6 Exercises for Better Posture

Want the lean look and elegant stance of a yoga or Pilates teacher? It all starts with good posture.

The best way to improve your posture is to focus on exercises that strengthen your core -- the abdominal and low back muscles that connect to your spine and pelvis.

Some of these muscles move your torso by flexing, extending, or rotating your spine. Others stabilize your pelvis and spine in a natural, neutral position. Old-style sit-ups used only a few of these muscles, often with jerky momentum. Today's yoga, Pilates, and core fitness programs target your entire core with slow, controlled movements to get the most out of your workout.

Your Workout Plan

Make these posture-boosting exercises a regular part of your routine. Remember to exhale strongly and pull in your core muscles as you work -- a key principle in both Pilates and yoga.

1. Core Stabilizer: Single Leg Extension

  • Why It’s Good for You: This move trains your core muscles to work together to stabilize your pelvis.
  • Starting Position: Lie on your back with your knees bent, feet flat on the floor, and hands behind your head. Press your low back into the floor, and curl your head up off the floor.
  • The Move: Exhale strongly and pull your navel in and up toward your spine. Slowly pull one knee into your chest, keeping your low back pressed to the floor, while extending your other leg straight at about a 45-degree angle off the floor. Keep your abdominals pulled in and your low back on the floor. If your low back arches off the floor, extend your leg higher toward the ceiling. Switch legs. Start with five to 10 extensions on each side.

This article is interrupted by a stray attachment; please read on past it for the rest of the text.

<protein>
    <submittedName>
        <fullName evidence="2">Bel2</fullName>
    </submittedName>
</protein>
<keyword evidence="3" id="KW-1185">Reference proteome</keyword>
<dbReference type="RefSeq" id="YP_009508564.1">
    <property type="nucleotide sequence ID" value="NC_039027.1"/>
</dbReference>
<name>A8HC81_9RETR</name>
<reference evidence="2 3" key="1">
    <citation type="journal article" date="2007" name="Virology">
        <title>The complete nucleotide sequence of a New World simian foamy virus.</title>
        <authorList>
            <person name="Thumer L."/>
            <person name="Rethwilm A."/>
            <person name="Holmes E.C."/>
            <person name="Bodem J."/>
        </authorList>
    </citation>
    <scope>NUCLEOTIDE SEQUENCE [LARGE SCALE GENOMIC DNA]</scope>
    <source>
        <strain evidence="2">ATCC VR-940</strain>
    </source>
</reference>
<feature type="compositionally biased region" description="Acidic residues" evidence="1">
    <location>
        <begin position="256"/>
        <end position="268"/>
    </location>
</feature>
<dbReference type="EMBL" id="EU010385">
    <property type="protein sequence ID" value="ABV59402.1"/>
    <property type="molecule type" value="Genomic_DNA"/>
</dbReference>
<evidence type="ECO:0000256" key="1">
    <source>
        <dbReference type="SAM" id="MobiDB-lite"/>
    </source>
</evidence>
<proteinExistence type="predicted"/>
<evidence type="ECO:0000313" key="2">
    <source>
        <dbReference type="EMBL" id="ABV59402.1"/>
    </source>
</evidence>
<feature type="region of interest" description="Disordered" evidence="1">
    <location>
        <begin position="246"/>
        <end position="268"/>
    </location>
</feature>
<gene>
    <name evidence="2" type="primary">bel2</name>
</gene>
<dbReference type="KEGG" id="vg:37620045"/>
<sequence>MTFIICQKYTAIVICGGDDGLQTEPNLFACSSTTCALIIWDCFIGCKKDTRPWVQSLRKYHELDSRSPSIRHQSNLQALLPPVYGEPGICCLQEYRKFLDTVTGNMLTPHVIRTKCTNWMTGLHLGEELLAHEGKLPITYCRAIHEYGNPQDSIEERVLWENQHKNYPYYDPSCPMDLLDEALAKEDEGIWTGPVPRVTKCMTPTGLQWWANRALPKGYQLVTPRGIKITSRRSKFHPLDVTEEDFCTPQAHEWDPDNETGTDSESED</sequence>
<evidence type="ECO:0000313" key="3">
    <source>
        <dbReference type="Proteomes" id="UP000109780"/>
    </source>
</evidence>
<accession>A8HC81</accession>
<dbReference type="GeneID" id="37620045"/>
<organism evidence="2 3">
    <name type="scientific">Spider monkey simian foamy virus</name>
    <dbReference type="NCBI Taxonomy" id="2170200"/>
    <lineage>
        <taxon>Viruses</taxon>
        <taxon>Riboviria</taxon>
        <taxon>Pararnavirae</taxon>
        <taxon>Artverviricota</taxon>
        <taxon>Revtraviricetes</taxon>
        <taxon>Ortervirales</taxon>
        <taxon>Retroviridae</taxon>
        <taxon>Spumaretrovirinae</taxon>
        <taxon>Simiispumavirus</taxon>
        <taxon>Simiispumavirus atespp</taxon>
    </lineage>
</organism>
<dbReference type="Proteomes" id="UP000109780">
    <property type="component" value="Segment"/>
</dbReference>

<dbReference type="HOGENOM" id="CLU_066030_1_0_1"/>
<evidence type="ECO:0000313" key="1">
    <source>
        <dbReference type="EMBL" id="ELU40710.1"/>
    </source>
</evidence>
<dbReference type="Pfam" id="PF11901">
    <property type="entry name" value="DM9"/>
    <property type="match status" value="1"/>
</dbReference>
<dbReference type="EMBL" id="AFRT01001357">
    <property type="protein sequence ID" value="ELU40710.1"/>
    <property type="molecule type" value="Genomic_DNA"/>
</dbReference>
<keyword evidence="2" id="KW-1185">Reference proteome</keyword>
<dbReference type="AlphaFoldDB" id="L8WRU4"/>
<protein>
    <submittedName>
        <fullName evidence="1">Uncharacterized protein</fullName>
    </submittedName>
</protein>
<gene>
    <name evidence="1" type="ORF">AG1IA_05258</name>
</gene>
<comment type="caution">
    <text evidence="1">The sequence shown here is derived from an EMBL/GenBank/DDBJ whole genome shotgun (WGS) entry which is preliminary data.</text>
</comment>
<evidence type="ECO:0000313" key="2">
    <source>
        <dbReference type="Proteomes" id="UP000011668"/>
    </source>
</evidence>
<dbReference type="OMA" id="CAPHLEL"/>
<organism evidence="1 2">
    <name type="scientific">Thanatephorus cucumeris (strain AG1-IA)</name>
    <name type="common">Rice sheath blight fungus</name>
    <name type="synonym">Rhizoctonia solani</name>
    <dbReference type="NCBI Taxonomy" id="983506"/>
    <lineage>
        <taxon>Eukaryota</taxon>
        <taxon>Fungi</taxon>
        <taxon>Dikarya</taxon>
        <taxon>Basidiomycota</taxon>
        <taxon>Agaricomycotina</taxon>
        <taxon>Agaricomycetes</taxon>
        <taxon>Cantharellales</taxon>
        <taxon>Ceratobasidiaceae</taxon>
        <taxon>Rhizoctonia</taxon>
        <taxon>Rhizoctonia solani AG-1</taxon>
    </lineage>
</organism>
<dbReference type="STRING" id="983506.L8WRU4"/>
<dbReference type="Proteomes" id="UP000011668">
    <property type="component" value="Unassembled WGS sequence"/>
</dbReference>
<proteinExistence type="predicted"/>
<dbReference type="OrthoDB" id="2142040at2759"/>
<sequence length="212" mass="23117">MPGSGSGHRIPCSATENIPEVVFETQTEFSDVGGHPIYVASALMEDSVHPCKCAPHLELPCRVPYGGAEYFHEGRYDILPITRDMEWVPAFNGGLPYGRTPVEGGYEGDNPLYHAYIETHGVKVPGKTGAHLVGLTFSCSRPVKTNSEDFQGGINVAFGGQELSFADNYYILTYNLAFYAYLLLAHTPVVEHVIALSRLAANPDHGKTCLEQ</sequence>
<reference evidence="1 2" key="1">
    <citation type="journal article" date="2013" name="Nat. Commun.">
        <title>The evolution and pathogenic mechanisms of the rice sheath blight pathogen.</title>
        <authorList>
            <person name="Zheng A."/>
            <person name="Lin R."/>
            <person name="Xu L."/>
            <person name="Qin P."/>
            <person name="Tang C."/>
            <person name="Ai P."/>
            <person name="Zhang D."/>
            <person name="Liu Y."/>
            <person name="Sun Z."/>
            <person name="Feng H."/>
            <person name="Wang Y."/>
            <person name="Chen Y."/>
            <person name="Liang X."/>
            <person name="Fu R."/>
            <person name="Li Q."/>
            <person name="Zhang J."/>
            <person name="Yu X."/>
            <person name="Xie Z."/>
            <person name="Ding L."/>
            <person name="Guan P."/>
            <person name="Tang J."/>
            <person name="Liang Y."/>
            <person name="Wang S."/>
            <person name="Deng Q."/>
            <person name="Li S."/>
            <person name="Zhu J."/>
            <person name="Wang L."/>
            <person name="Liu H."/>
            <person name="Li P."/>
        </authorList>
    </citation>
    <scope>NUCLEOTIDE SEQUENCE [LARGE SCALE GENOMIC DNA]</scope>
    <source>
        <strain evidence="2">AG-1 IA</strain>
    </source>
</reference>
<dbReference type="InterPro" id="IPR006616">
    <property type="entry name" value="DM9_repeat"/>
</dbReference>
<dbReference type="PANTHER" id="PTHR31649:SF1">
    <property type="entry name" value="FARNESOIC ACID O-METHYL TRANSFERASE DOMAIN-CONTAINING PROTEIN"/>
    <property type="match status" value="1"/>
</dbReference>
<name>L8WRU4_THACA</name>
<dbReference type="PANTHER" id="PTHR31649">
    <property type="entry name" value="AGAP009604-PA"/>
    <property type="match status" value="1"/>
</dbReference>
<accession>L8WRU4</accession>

• Increase the Intensity: Pull both knees into your chest, then extend both legs straight at about a 45-degree angle, using your core to keep your low back on the floor. Or, as you extend your legs, extend both arms overhead, reaching in the opposite direction from your legs.

2. The New Crunch

  • Why It’s Good for You: Also called a “curl-up,” this exercise works the rectus abdominis (the six-pack muscle) and obliques (which run diagonally around your waist and rotate your torso).
  • Starting Position: Lie on your back with your knees bent, feet flat on the floor. Press your low back into the floor. Place your hands behind your head, or reach your arms toward your knees if it doesn't create too much tension in your neck.
  • The Move: Exhale strongly and pull your navel in and up toward your spine. Curl your head and shoulders slowly off the floor. Hold, then slowly lower back down. Repeat three times
  • Increase the Intensity: Extend one leg straight at a 45-degree angle toward the ceiling. Or hold both legs off the floor, knees bent, with your shins parallel to the floor

Continued

3. Pilates Roll-Up / Yoga Sit-Up

  • Why It’s Good for You: This move works the rectus abdominis, obliques, and transverse abdominis (the deepest core muscles that wrap around your waist like a corset and pull your abdomen inward and upward toward your spine.)
  • Starting Position: Lie on your back with your legs straight, your feet flexed, and your arms reaching overhead on the floor. Press your low back into the floor.
  • The Move: Exhale strongly and pull your navel in and up toward your spine. Roll up in slow motion, reaching your arms off the floor, then your shoulders and head, rolling up one vertebra at a time until you're sitting up with your abdominals still pulled in. Slowly roll back down. Repeat three to five times, adding more as your core gets stronger.
  • Increase the Intensity: Cross your arms over your chest as you roll up.

4. Crossover

  • Why It’s Good for You: This exercise works all the core muscles, focusing on the obliques.